Common Tree Mistakes

A topped tree versus a healthy tree, please do not top trees

#1  - Topping Can Cause Trees to Become Hazardous

Why do people top trees?

People don't know how harmful it is to the tree and they see it as a way to decrease the tree's size. Certified arborists and other legitimate landscape professionals do not practice tree topping. 

The biggest reasons people choose to top trees. They want to:

  • Fix trees that interfere with electrical wires.
  • Shorten trees that grow too tall near their home.
  • Prevent the tall tree from coming down in a storm.

These are all good reasons to take action and care for your tree, but tree topping is not the way to do it.

How do I reduce the size of my tree without topping it?

Hire a professional. Find a City approved contractor or a licensed arborist.

  • Tree topping is never a justifiable pruning practice; it increases tree health problems and is aesthetically unappealing.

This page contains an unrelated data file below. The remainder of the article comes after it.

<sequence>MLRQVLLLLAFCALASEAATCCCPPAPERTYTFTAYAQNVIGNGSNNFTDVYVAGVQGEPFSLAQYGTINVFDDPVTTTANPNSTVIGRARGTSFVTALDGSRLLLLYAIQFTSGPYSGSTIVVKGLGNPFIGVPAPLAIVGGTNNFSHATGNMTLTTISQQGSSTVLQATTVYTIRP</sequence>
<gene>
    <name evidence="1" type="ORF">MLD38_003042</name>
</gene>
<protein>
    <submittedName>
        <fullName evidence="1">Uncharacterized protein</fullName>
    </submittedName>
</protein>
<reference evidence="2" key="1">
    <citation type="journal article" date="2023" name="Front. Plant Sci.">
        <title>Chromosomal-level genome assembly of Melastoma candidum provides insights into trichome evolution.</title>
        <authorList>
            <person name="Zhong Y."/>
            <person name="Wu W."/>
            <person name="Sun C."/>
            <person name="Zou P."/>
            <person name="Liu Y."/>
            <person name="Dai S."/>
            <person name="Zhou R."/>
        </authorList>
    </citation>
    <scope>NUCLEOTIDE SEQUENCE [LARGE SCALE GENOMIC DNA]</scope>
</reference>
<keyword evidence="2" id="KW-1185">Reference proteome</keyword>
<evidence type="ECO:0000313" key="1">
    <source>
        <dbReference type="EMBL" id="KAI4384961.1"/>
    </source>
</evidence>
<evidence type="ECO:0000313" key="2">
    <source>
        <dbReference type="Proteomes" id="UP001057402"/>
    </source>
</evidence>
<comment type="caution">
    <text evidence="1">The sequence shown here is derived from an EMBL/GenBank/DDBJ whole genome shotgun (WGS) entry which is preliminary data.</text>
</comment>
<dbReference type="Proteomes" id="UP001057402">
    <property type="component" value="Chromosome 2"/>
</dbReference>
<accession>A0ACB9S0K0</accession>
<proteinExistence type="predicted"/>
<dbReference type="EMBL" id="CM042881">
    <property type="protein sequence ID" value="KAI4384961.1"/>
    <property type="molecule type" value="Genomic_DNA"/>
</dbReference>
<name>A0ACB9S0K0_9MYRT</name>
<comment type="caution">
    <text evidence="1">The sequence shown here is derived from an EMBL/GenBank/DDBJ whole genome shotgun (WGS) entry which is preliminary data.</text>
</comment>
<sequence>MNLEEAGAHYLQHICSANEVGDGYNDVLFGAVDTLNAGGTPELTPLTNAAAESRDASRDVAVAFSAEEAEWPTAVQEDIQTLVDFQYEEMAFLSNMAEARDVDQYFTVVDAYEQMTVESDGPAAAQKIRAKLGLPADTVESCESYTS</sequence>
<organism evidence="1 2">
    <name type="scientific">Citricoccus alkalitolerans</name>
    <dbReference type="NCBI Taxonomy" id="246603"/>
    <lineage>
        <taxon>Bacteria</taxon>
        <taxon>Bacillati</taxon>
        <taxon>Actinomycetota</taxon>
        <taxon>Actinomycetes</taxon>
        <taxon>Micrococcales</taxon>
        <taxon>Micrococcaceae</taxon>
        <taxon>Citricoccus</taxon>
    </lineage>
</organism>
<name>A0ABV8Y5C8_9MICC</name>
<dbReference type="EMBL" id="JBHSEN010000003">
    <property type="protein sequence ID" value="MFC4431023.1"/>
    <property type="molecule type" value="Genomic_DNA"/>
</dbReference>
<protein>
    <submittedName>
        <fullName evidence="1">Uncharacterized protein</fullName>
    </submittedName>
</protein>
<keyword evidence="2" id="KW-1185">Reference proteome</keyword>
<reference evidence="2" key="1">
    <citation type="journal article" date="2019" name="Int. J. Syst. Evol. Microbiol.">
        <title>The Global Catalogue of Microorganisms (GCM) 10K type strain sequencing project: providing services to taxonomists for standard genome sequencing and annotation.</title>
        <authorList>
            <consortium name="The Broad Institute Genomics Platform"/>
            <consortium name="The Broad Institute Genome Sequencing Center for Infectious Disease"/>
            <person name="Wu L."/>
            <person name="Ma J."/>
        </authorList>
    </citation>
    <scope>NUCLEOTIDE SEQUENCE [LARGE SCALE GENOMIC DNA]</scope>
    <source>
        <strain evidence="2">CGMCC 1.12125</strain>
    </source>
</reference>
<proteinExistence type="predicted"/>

• A topped tree will require more maintenance and has an increased potential to become hazardous.
  • Hazardous trees are a liability and ultimately the property owner is responsible for any damage hazard trees cause.

What if I already have a topped tree?

In some cases the tree will have to be removed and replaced. If it is a street tree (a tree between the curb and the street) you may be eligible for the 50-50 Program which helps residents with some of the costs associated with removing and replacing street trees. You will need a tree permit.


Tree planted too close to a house

#2 - Planting Too Close to a Building

That tree is little now, but it is going to grow until it reaches its mature height and width. We see many trees removed because they are growing too close to a home.  Avoid this mistake by using the guide below.

 Tree Size  Minimum Spacing from Building
Small Trees (30' or less)
 Medium Trees (30'-70')
 Large Trees (70' or more)